In order to maintain a strategy, I would keep control central, but put in place a user forum, service level agreements and an IT steering committee. Communication is key here and it is important that users have a voice and that the constraints of IT are understood. In addition, make sure there is sufficient resource to deliver to the size of your organisation.

Let conditions determine operation

Dan Remenyi

Brunel University

Alas, there is no optimal IT structure for anyone or any organisation. The fact that you are a medium to large organisation does not mean that you have to run your IT operation in a particular way.

The most effective IT structure depends upon the industry, the firm and its culture. Furthermore you might have noticed that things change and it is not at all uncommon to do what has happen to you, ie move from centralised to decentralised and back again. Sometimes when organisations are trying to promote the rapid acceptance of new technological ideas they deliberately encourage

users to take care of their own needs. At such time decentralisation is probably a very useful policy as it can speed up the application of new technology. Once the technology is in place then some control is often necessary and the organisation may wish to move towards a more centralised way of managing the technology.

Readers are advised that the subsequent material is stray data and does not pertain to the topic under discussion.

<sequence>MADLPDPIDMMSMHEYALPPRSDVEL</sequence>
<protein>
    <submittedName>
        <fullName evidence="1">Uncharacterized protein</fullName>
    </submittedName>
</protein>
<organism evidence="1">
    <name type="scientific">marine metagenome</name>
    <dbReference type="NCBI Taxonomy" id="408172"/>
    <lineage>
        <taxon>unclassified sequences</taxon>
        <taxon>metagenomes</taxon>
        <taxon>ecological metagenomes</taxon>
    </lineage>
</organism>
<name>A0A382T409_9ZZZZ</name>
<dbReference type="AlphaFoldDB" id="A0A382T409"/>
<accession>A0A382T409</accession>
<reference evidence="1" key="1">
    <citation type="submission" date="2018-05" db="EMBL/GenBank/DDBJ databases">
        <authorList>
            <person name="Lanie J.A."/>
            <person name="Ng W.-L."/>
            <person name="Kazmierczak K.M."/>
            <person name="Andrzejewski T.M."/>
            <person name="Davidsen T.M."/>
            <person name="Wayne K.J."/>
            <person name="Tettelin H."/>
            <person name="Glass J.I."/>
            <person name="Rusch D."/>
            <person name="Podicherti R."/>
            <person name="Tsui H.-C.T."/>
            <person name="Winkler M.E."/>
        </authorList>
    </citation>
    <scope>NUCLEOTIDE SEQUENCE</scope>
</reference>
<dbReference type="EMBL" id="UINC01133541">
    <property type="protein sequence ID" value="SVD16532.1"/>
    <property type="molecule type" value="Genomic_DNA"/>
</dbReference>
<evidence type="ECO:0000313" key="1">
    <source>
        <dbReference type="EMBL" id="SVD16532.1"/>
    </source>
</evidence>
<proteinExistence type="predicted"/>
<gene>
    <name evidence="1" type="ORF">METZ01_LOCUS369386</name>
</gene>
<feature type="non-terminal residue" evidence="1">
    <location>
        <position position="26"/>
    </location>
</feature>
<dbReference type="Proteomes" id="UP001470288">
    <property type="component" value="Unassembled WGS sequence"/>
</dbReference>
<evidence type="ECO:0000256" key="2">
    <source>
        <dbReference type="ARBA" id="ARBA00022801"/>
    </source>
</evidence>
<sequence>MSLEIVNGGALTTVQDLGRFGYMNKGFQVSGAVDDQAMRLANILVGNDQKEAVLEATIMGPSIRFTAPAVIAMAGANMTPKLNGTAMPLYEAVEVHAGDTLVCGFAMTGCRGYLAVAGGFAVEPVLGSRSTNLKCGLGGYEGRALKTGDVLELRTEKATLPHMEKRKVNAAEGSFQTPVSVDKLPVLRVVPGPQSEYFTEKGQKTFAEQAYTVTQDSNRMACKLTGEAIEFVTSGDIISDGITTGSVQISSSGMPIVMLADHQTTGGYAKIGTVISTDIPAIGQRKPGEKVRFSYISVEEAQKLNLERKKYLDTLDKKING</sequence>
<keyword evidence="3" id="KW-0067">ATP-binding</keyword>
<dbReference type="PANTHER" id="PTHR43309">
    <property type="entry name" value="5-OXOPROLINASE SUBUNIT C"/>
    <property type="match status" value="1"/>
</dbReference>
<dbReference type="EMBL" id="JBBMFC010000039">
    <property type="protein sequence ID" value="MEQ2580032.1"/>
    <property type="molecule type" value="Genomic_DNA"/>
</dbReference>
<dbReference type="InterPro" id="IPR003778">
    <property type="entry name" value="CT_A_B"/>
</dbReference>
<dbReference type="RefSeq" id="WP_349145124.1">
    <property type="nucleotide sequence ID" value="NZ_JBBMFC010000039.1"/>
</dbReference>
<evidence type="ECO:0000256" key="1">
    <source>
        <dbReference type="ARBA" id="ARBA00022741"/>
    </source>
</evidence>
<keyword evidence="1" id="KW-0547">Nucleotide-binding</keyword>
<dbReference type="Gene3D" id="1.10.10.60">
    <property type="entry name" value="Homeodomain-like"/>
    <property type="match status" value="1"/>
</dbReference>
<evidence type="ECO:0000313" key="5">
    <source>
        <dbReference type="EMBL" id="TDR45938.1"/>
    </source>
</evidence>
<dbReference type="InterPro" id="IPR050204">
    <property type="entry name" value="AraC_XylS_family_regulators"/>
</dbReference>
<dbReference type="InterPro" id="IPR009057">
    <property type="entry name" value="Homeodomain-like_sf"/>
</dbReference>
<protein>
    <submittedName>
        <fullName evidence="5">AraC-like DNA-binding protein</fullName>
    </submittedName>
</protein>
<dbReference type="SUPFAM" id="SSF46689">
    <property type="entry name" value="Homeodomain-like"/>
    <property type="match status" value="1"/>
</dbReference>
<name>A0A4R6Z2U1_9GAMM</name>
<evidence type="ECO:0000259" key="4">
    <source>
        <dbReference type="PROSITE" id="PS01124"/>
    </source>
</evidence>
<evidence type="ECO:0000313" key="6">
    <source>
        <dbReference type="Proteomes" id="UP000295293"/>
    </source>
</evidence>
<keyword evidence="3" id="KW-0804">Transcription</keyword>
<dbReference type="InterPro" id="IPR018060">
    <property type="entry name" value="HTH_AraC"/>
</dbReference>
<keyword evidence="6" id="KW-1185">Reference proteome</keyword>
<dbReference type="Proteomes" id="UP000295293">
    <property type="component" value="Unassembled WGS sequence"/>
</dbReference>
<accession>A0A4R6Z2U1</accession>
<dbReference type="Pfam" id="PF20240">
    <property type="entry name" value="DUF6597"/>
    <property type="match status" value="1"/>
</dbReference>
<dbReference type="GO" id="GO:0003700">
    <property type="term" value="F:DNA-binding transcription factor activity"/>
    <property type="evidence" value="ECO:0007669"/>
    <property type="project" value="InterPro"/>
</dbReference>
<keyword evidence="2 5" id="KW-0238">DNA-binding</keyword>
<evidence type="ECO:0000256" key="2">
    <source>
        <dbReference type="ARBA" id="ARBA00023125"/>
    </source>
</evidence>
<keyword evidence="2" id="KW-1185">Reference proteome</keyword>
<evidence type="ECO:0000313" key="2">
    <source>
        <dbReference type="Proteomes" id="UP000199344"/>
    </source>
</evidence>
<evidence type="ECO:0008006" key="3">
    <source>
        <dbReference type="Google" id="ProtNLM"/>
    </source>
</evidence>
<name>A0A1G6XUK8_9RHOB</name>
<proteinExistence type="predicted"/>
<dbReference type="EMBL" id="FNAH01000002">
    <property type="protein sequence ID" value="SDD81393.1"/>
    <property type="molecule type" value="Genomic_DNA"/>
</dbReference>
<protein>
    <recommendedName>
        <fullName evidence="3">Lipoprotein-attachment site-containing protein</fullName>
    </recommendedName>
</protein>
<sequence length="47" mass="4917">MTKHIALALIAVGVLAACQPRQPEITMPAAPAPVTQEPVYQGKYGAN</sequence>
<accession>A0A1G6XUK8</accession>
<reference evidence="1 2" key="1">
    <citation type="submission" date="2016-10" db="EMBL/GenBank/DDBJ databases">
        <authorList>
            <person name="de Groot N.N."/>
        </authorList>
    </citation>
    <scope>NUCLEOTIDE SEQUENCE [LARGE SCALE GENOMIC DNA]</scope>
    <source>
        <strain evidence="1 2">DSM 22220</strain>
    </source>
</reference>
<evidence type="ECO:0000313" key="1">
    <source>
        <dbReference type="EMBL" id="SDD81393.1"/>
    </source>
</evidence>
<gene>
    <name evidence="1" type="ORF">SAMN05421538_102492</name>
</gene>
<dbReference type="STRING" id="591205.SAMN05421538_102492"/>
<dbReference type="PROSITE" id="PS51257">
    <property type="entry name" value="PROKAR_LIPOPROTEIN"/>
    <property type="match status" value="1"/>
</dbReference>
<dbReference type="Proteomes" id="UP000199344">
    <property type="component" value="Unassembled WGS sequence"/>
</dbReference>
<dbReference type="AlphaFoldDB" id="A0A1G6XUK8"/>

This swing from centralised to decentralised and back again is a well-established approach and can actually be very healthy. So cheer up and enjoy managing your IT function with whatever structure is appropriate at the time.

Get close to your customers

Roger Marshall

Elite

All that change in a few years sounds like a bad thing in itself and after all the upheaval you are still not satisfied with the outcome. Your problem seems to centre on resources and budgets, rather than the usual issue in this never-ending debate, which is corporate standards versus local autonomy.

When you were decentralised the overall spend was a problem, but have you asked whether the spending was justified, whether the business was getting value for money? If it was, then what was the problem apart from a failure to recognise and appreciate the benefits of IT investments?

When you re-centralised you were unable to satisfy user expectations. Presumably, those out-of-control budgets were cut when you re-centralised.

Whether they were or not, the implication is that you actually needed additional resources to invest adequately in IT.

Perhaps what is being masked here is a lack of trust in the IT function in your company. IT is not satisfying users because it is not managing their expectations, it is not getting the resources needed because users are dissatisfied and what resources it does get are being wasting on repeated reorganisations.

Worrying about the ideal structure for IT is a waste of time. There is no formula. But getting closer to your customers might make all the difference.